A familiar, safe place. Consistency. Familiarity may breed contempt in adults, but for infants and toddlers it is the key to comfort. Knowing what to expect — the usual time, place, and people give a baby the freedom he needs to explore, engage and participate with confidence. The space should be enclosed and fully childproofed so that the children do not have to be observed every second.
Safe, lightweight, washable, simple toys (with some multiples if possible) that can be used imaginatively in variety of ways work best. (See Infant Play – Great Minds At Work for specific examples.)
Babies of a similar age or stage of development. Infants and toddler groups are most productive when the children are within a few months of age, or at a similar stage of development. The babies can then interact most freely and safely with a minimum of interruptions.
Calm, observant, like-minded parents. Parents are advised to sit, relax, and exude confidence and trust. Babies are tuned in to our emotional energy and will feel tense or unsure if we do. We should allow the babies plenty of free space, with one parent staying a bit closer to the action to intervene if necessary.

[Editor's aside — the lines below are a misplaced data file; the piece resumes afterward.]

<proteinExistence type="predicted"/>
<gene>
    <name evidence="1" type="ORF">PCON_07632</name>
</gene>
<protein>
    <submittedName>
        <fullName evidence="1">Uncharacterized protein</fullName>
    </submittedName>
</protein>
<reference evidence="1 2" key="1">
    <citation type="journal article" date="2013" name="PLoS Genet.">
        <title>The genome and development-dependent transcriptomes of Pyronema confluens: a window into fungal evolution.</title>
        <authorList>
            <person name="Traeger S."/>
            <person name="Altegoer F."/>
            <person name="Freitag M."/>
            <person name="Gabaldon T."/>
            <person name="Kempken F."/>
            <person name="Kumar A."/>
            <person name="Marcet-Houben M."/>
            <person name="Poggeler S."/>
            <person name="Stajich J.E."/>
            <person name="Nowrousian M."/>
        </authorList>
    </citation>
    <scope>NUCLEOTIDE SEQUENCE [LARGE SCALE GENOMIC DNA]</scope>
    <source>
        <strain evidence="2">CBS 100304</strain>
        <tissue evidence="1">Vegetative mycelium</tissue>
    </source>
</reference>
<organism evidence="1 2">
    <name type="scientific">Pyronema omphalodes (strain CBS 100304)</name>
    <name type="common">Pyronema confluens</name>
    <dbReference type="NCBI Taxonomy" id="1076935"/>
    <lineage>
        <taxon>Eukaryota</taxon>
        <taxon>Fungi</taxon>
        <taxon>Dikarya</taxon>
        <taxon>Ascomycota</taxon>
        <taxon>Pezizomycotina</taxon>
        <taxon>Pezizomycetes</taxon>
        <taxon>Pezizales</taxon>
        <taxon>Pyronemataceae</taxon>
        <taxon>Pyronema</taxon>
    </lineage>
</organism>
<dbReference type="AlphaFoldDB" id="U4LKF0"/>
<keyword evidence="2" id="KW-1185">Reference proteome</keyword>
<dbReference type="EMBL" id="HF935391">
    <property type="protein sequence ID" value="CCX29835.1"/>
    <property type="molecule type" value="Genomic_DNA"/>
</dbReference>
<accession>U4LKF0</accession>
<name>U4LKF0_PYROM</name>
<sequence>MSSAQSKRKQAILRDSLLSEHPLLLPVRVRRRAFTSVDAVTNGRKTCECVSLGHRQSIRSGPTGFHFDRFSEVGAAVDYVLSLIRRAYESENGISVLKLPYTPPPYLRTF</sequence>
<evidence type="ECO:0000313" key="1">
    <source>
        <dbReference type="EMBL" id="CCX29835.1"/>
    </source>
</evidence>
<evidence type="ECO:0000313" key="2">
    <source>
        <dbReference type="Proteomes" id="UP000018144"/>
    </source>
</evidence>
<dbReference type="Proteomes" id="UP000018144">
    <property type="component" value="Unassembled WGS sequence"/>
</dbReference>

Play time provides a wonderful opportunity for infants and toddlers to initiate separation (for a change). They appreciate the independence they feel when they get to choose when to leave the parent’s side. They then signal a need to return to the secure base the parent provides by crying (if they are not mobile yet) creeping, crawling or walking towards them.
Be sure to have at least one 10-15 minute period in which parents quietly observe the children. A peaceful atmosphere is less distracting for the babies, especially the more sensitive ones who may stay next to their parents, overwhelmed when everyone is talking. This quiet observation period is when parents learn where their children’s interests lie and what they are working on. And it’s usually when magical moments between children occur.